San Francisco Chronicle

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Publication analysis


About the publication

Title: San Francisco Chronicle

ISSN: 1932-8672 (Print)1

Website: http://www.sfchronicle.com/

Purpose, objective, or mission: The San Francisco Chronicle is, “…committed to coverage of subjects that are uniquely important to our readers: local issues and those topics with national impact such as economy, politics, technology, ecology, as well as breaking news, crime, education, national and foreign news.”2

Target audience: Readers throughout the Bay Area.3

Publisher: Hearst Communications, Inc.4

Peer reviewed? No.

Type: Civilian newspaper.

Medium: Print and online.5

Content: Local, state and national news, sports, politics, business, travel, entertainment and food. Online version also includes blogs.6

Frequency of publication: Daily in print; updated more frequently online.

About the publication’s submission guidelines

Location of submission guidelines: http://www.sfgate.com/chronicle/submissions/

Types of contributions accepted: The Chronicle accepts Letters to the Editor and Commentary pieces.7

Submission and review process: Submission is via online form on website, and review process depends on the type of submission. Limit on length of articles is: Commentary pieces (700 words), Letters to the editor (200 words).8 No information is provided as to acceptance rates or method of acceptance.

Editorial tone: Freewheeling. The newspaper, and especially the online edition, takes a tone of local interest that may mirror its audience. The Bay Area community is thought to be more liberal than other parts of the country.

Style guide used: None specified for the type of contributions accepted.

Conclusion: Evaluation of publication’s potential for LIS authors

This publication’s participation in Chronicle in Education,9 which provides teacher lessons and information, suggests an active community involvement and would make the Chronicle a possible publication for an LIS-related article.

Chronicle readers pride themselves on being intelligent and well educated and keeping abreast of current events, especially at the local level. Publication in this newspaper offers a unique opportunity for those in the library field to inform and instruct a huge lay audience about issues facing libraries today. The Sunday edition’s Insight section “aims to provide a forum to shake up conventional wisdom and provoke fresh thinking.”10 This might be an excellent arena for librarians to bring library-related issues to the forefront of the public’s awareness.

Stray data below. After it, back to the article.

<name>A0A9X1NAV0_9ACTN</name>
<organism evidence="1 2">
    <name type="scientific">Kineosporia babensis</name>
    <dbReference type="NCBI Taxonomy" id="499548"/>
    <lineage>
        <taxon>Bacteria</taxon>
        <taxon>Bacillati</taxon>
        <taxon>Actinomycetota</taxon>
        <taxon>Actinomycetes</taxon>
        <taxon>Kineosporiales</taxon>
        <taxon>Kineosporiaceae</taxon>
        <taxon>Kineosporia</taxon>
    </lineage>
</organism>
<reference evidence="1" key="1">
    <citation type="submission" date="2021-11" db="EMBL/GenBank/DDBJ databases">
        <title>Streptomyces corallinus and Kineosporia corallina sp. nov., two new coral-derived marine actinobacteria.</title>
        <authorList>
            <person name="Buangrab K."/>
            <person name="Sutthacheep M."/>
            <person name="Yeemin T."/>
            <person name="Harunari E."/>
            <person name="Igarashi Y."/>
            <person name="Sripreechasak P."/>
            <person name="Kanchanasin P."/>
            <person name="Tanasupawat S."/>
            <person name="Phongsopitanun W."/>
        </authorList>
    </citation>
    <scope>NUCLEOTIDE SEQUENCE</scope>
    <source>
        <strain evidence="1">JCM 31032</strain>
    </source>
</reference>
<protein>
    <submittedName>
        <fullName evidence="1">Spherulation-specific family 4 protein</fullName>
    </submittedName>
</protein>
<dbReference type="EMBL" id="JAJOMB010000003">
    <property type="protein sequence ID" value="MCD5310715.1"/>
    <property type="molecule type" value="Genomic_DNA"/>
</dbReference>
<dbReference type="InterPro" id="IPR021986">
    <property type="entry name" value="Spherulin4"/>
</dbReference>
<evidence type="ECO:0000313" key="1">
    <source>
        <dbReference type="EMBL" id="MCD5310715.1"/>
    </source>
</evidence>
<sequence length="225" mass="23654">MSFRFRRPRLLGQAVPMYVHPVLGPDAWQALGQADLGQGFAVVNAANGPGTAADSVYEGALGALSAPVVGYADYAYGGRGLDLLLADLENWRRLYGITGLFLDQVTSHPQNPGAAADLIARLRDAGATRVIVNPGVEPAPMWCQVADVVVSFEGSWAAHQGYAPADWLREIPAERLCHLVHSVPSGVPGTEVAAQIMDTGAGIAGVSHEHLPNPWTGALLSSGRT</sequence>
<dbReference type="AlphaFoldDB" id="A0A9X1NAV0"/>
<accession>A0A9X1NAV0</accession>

Audience analysis


About the publication’s readers

Publication circulation: Daily circulation of 170,354; Sunday circulation of 222,793.11

Audience location and language or cultural considerations: San Francisco, California, United States; online features are available worldwide. English.

Reader characteristics: Just under half of readers are college graduates, with a median household income of $96,769. The median age of readers is 53, and 79% do not have children.12 It is likely that the interests of the Chronicle’s readers are local issues, and those affecting middle-class families. Considering the industries of San Francisco and the Bay Area, readers are likely to work in technology and computer jobs, the arts, and tourism. San Francisco is famous for being politically, socially, and economically progressive. Overall, its constituents are antiwar, pro-equal rights (including gay marriage), and San Francisco was one of the first cities in the country to give library cards to homeless persons.

Knowledge of LIS subject matter: The newspaper does not regularly focus on LIS subject matter, but local library issues and concerns might be raised in an editorial piece.

Conclusion: Analysis of reader characteristics and their potential impact on authors

The audience of the San Francisco Chronicle are educators, parents, cab drivers, in the mayor’s office; they are you and me. With this in mind, authors should avoid library jargon (e.g., MARC, CONSER, AACR2) and specialized library science themes. Topics dealing with promoting library services, such as lobbying for the public’s free and open access to information, new reading programs, and issues with banned books, would be appropriate as this newspapers is targeting the general public.

Last updated: September 16, 2018


References

Show 12 footnotes

  1.  San Francisco Chronicle, Ulrichsweb Global Serials Directory, accessed March 27, 2018, http://ulrichsweb.serialssolutions.com.libaccess.sjlibrary.org/title/1522201781182/551873
  2. “San Francisco Chronicle,” Hearst.com, accessed September 16, 2018, http://www.hearst.com/newspapers/san-francisco-chronicle
  3. San Francisco Chronicle.”
  4. San Francisco Chronicle.”
  5. San Francisco Chronicle.”
  6. San Francisco Chronicle.”
  7. “Submissions & Contributions,” SFGate.com, accessed November 4, 2016, http://www.sfgate.com/submissions/
  8. Submissions & Contributions.”
  9. “San Francisco Chronicle,” NIEonline.com, accessed November 4, 2016, http://nieonline.com/sfchronicle/
  10. Submissions & Contributions.”
  11. “Media Kit 2018,” Hearst.com, accessed September 16, 2018, https://cdn2.hubspot.net/hubfs/655969/Media_Kit_and_File_Assets/MEDIA_KIT_GENERAL.pdf
  12. Media Kit 2018.”
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